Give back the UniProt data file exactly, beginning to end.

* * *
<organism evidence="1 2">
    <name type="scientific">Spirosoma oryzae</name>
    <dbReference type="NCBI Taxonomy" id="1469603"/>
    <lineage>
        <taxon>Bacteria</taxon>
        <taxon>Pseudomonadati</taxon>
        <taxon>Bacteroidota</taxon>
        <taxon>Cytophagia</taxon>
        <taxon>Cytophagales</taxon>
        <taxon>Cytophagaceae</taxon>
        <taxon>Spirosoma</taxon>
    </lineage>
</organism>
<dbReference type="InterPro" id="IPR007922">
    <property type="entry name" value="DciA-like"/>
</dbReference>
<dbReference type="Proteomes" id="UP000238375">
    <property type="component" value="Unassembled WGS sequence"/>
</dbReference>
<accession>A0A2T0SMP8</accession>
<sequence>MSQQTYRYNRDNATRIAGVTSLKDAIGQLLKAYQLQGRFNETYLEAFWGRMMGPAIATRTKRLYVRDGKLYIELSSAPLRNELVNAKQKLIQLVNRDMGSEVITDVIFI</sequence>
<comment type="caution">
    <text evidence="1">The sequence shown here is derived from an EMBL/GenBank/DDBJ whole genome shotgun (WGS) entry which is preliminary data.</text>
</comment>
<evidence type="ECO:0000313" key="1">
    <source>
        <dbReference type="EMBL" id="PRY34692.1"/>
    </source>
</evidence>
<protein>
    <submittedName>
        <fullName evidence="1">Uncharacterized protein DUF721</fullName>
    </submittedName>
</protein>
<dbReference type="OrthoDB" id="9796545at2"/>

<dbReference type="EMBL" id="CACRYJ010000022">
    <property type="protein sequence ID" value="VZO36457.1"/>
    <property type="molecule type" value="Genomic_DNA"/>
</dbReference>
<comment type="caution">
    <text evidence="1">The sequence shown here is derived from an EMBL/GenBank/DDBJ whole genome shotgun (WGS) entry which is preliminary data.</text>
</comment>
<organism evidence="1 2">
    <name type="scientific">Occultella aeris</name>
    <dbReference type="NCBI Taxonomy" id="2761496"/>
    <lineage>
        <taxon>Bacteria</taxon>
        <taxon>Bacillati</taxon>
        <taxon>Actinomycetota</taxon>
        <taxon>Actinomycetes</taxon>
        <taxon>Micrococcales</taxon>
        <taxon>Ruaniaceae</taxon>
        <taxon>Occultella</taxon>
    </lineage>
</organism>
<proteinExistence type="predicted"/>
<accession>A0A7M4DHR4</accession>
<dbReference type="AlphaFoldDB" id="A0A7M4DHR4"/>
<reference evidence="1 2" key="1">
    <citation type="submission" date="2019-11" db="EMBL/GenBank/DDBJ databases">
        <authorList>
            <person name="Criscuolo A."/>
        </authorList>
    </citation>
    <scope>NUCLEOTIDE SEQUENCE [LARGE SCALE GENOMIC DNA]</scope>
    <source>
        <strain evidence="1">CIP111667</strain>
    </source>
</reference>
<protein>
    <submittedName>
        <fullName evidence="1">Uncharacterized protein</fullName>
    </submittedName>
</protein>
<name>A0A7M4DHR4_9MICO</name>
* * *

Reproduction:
<organism evidence="1 2">
    <name type="scientific">Spirosoma oryzae</name>
    <dbReference type="NCBI Taxonomy" id="1469603"/>
    <lineage>
        <taxon>Bacteria</taxon>
        <taxon>Pseudomonadati</taxon>
        <taxon>Bacteroidota</taxon>
        <taxon>Cytophagia</taxon>
        <taxon>Cytophagales</taxon>
        <taxon>Cytophagaceae</taxon>
        <taxon>Spirosoma</taxon>
    </lineage>
</organism>
<dbReference type="InterPro" id="IPR007922">
    <property type="entry name" value="DciA-like"/>
</dbReference>
<dbReference type="Proteomes" id="UP000238375">
    <property type="component" value="Unassembled WGS sequence"/>
</dbReference>
<accession>A0A2T0SMP8</accession>
<sequence>MSQQTYRYNRDNATRIAGVTSLKDAIGQLLKAYQLQGRFNETYLEAFWGRMMGPAIATRTKRLYVRDGKLYIELSSAPLRNELVNAKQKLIQLVNRDMGSEVITDVIFI</sequence>
<comment type="caution">
    <text evidence="1">The sequence shown here is derived from an EMBL/GenBank/DDBJ whole genome shotgun (WGS) entry which is preliminary data.</text>
</comment>
<evidence type="ECO:0000313" key="1">
    <source>
        <dbReference type="EMBL" id="PRY34692.1"/>
    </source>
</evidence>
<protein>
    <submittedName>
        <fullName evidence="1">Uncharacterized protein DUF721</fullName>
    </submittedName>
</protein>
<dbReference type="OrthoDB" id="9796545at2"/>

<dbReference type="EMBL" id="CACRYJ010000022">
    <property type="protein sequence ID" value="VZO36457.1"/>
    <property type="molecule type" value="Genomic_DNA"/>
</dbReference>
<comment type="caution">
    <text evidence="1">The sequence shown here is derived from an EMBL/GenBank/DDBJ whole genome shotgun (WGS) entry which is preliminary data.</text>
</comment>
<organism evidence="1 2">
    <name type="scientific">Occultella aeris</name>
    <dbReference type="NCBI Taxonomy" id="2761496"/>
    <lineage>
        <taxon>Bacteria</taxon>
        <taxon>Bacillati</taxon>
        <taxon>Actinomycetota</taxon>
        <taxon>Actinomycetes</taxon>
        <taxon>Micrococcales</taxon>
        <taxon>Ruaniaceae</taxon>
        <taxon>Occultella</taxon>
    </lineage>
</organism>
<proteinExistence type="predicted"/>
<accession>A0A7M4DHR4</accession>
<dbReference type="AlphaFoldDB" id="A0A7M4DHR4"/>
<reference evidence="1 2" key="1">
    <citation type="submission" date="2019-11" db="EMBL/GenBank/DDBJ databases">
        <authorList>
            <person name="Criscuolo A."/>
        </authorList>
    </citation>
    <scope>NUCLEOTIDE SEQUENCE [LARGE SCALE GENOMIC DNA]</scope>
    <source>
        <strain evidence="1">CIP111667</strain>
    </source>
</reference>
<protein>
    <submittedName>
        <fullName evidence="1">Uncharacterized protein</fullName>
    </submittedName>
</protein>
<name>A0A7M4DHR4_9MICO</name>